The Yankees, as you’ve probably already noticed, have a spare bullpen spot to play with. It’s currently occupied by Buddy Carlyle, but it’s also been filled by Hector Noesi and Luis Ayala in the past few weeks. I’m not saying the Yankees should cut ties with Carlyle now and call up Whelan, but I would have to think he’s at least in the conversation for a call-up if/when another one is needed. Like I said, he’s going to become a free agent after the season, so the club should at least take a look at him at the big league level and see what he has to offer, even if he just ends up as the third piece in a trade. It’s better than losing him for nothing.

The Yankees have set a precedent when it comes to Triple-A relief arms having excellent seasons, often leaving them in the minors instead of promoting them to the show and giving them a chance. And you know what? They’ve been right about these guys. Chris Britton has spent the last two years pitching in an independent league. Jon Albaladejo reinvented himself last year and still garnered so little interest from MLB teams last year that he bolted for Japan this winter. Colter Bean, Sam Marsonek, the list goes on and on. For all we know Whelan could be the next in that dubious line, but if he has anything to give at the big league level, the Yankees should see what it is at some point this summer. They just might end up with something to show for the Sheff trade after all.

Categories : Minors
  • Monteroisdinero

    Be nice to have an inhouse/inexpensive option like Whelan with control and an outpitch that he has command of.

    How is he on infield pops behind the mound?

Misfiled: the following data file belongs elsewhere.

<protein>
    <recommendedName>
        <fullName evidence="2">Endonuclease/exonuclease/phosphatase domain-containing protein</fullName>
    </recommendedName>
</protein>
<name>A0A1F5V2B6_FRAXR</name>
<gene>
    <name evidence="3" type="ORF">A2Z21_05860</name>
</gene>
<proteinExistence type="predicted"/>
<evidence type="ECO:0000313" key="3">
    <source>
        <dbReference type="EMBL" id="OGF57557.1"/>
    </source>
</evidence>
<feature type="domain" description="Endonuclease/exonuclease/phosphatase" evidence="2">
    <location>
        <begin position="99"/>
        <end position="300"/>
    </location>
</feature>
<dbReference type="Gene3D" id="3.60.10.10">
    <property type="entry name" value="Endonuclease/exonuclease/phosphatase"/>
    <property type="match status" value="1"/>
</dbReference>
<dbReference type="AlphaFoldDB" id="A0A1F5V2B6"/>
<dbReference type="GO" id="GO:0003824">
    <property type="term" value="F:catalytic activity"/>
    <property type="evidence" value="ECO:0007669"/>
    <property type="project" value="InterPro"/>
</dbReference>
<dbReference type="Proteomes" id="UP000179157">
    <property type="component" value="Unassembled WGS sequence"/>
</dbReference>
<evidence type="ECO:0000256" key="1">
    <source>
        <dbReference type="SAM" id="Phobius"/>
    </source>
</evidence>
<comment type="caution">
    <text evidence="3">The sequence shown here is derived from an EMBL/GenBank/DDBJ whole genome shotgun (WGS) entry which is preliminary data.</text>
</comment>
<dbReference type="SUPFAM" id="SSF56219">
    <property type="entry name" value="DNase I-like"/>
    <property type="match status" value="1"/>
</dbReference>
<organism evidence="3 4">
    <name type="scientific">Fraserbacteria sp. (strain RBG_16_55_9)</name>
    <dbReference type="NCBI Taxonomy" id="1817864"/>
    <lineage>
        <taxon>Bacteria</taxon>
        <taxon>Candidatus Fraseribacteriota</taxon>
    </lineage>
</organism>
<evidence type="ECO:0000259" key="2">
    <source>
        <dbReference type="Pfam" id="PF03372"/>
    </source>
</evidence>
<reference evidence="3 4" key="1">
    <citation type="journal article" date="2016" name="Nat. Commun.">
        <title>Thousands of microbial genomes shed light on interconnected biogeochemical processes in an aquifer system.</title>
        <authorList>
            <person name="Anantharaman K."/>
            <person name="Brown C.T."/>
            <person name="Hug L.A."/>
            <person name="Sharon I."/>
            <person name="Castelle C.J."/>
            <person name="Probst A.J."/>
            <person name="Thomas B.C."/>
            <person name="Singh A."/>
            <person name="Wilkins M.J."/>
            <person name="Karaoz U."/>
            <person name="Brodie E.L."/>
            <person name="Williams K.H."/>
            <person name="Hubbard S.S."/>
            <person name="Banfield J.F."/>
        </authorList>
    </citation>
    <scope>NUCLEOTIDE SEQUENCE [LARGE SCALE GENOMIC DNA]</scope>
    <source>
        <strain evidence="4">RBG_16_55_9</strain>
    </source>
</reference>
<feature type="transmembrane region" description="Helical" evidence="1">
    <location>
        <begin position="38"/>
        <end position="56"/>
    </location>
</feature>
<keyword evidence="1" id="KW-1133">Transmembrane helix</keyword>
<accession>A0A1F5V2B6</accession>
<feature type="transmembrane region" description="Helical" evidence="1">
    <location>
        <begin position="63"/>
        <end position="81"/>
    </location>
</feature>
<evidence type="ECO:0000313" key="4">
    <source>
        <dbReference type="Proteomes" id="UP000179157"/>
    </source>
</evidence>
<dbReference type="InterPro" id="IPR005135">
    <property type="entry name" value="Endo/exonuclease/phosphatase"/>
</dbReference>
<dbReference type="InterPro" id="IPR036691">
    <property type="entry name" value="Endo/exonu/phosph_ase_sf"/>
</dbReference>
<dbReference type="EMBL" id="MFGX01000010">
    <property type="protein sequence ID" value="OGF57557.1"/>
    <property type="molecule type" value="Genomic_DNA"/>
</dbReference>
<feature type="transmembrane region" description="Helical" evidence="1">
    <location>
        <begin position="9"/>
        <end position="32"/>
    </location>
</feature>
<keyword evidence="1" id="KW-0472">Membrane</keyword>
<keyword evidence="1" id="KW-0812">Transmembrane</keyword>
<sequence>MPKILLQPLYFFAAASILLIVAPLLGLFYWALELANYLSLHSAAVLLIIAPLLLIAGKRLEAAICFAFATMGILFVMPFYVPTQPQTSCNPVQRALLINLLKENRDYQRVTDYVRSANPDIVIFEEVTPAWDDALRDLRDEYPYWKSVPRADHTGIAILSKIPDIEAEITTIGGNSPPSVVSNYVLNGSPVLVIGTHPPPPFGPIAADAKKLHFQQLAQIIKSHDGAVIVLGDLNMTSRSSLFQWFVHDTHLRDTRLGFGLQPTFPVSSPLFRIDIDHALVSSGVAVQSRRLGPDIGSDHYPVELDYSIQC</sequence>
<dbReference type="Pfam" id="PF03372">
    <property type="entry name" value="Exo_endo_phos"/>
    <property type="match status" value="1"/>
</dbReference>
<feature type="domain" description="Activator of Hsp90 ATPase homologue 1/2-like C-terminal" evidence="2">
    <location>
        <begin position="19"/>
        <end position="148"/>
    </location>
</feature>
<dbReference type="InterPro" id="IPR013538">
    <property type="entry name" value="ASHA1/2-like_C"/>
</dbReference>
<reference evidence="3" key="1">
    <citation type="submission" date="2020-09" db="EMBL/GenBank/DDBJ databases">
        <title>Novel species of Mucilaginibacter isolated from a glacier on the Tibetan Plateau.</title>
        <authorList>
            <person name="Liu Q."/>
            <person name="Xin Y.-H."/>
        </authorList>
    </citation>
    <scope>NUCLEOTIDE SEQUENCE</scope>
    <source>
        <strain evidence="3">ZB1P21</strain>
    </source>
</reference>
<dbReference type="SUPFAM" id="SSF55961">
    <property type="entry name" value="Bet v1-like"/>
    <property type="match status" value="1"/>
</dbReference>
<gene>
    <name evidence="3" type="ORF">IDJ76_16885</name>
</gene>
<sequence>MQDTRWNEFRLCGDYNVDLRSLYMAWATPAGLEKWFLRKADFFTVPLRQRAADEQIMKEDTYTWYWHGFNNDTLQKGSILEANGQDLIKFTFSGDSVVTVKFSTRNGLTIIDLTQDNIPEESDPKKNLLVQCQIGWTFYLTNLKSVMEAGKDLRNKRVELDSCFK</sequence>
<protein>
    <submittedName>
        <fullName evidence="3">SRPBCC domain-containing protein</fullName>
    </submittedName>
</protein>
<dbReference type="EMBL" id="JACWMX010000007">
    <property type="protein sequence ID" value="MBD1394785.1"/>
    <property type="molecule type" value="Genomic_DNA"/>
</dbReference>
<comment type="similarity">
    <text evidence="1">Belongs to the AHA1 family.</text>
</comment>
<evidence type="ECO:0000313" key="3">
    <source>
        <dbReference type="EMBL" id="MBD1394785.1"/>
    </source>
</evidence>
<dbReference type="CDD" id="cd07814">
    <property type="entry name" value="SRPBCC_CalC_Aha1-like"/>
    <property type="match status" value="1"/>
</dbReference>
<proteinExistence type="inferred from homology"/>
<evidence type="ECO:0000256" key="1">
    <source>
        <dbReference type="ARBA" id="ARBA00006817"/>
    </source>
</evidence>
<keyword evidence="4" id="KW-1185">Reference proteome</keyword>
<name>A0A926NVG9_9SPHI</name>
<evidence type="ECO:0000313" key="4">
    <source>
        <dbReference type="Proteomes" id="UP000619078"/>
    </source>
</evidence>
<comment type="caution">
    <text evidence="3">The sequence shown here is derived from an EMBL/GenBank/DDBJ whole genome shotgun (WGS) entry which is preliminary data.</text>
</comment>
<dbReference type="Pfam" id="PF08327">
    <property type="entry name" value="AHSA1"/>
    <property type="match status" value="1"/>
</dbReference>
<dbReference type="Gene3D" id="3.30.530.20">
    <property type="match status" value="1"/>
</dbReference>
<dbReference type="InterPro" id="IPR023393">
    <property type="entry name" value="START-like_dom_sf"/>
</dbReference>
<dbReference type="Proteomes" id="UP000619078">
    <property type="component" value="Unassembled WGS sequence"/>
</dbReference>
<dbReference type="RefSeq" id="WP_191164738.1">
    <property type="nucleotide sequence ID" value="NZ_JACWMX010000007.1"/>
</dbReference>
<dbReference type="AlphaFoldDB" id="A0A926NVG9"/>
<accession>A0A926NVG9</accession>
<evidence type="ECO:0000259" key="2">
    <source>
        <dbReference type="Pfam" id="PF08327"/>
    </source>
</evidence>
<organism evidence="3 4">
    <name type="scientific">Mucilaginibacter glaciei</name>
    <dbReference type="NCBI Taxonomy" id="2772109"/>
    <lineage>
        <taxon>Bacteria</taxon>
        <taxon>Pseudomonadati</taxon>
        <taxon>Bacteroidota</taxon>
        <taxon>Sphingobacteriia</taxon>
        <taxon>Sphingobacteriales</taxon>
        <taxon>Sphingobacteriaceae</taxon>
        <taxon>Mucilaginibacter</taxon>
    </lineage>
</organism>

• NjYankeefan72

      I don’t think Whelan can play Shortstop.

    • Jdog33

      Lol Better than Soriano

  • Pat D

    The best thing, to me, about the Sheffield trade is that they didn’t really lose any value by trading away Sheffield.

    • http://twitter.com/tsjc68 tommiesmithjohncarlos a/k/a Ridiculous Upside the Elder

      Gained some financial flexibility, though. Getting Raekwon the Sheff off the books probably freed up some “Let’s get Andy Pettitte back from Houston” money.

      • http://twitter.com/steveh_MandAura Steve H

        They also likely kept him from the Red Sox.

      • Ed

        Not really. All that was left on Sheffield’s contract was a team option with no buyout. Cashman could have let him walk for nothing, but chose to pick up the option because he was confident that he could trade Sheffield.

  • Andy

    Andy Sisco anyone? Hello??? 6′ 10″ hard throwing LEFTY with MLB experience, similar age, similar stats without the home run (0.00 ERA). When are we going to hear about this guy as a potential callup? Former 2nd round guy, came up at 22 and had a fantastic year in 2005, couple bad years and some injuries, and now he is finally healthy. Somebody give the guy some love, please…

    • Monteroisdinero

      Super nice guy. Talked to him Saturday in the bullpen at Scranton. 6″10′-very imposing on the mound. I mentioned this on another thread but he is from Washington State and is a good friend of Lincecum. Seems healthy now. I didn’t get to see him pitch in a game but a Loogy! Bring him up for a look-I agree.

    • http://www.riveraveblues.com Mike Axisa

      Sisco used to be hard-throwing, but not after his numerous arm injuries. Cashman said they haven’t called him up yet because his velocity just isn’t there.